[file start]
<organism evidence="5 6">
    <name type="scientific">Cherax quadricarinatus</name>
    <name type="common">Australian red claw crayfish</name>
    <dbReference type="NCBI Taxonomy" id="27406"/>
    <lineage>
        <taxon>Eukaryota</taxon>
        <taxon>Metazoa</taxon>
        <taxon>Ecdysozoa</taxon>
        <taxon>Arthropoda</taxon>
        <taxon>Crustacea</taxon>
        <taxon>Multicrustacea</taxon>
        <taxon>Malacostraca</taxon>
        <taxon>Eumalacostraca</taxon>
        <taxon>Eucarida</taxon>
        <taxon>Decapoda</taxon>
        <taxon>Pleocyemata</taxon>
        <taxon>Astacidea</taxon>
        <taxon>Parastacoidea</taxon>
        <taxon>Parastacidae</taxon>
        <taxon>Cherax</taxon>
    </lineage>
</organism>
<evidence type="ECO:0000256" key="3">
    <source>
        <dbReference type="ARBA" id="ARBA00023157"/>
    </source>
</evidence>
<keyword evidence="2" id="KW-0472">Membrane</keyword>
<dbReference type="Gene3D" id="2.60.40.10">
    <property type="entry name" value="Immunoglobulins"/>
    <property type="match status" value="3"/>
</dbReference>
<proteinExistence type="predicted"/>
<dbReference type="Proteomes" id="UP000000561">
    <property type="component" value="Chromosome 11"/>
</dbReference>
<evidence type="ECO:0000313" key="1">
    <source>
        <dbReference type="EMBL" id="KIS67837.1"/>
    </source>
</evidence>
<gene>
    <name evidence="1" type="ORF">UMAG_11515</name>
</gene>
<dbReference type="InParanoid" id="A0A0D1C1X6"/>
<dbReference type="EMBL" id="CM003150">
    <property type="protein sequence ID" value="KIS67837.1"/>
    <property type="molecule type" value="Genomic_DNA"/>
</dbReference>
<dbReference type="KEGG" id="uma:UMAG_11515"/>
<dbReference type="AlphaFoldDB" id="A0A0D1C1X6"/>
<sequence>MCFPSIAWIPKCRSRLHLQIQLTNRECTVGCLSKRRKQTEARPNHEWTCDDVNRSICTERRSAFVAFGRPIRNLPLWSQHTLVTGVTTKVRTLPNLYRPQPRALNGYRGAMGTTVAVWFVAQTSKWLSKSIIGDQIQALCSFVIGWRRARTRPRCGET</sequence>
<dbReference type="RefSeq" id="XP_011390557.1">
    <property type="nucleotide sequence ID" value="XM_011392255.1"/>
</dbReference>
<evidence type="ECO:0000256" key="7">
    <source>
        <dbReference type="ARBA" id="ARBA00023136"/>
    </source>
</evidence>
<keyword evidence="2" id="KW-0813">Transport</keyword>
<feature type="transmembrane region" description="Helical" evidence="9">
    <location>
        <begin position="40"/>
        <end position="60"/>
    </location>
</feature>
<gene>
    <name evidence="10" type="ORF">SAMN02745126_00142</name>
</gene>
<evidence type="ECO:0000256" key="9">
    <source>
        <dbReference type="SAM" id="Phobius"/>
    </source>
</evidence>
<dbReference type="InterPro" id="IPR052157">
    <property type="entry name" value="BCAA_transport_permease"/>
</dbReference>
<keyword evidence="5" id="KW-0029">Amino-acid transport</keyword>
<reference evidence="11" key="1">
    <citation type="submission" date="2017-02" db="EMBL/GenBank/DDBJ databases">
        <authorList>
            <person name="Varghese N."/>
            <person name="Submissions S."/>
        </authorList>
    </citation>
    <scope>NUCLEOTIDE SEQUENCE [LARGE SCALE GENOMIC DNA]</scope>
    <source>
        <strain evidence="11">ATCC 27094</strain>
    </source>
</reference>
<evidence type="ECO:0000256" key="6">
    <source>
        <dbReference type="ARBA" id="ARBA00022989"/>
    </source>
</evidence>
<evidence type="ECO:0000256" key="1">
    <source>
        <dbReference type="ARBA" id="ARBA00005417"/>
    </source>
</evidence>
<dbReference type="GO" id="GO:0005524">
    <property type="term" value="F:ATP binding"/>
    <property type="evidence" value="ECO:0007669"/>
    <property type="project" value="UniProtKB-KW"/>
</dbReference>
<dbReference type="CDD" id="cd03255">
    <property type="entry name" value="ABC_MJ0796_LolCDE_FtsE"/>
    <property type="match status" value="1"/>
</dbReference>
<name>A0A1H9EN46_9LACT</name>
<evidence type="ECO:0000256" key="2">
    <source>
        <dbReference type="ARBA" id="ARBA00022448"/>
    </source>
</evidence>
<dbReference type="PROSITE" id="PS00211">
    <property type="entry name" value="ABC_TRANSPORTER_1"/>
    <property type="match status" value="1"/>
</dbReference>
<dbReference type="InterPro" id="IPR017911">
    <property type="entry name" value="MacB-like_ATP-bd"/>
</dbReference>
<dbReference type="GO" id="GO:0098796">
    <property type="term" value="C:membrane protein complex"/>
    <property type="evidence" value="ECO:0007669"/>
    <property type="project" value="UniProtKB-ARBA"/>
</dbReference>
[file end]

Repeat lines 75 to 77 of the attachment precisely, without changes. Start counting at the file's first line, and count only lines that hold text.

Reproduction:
</evidence>
<dbReference type="InterPro" id="IPR052157">
    <property type="entry name" value="BCAA_transport_permease"/>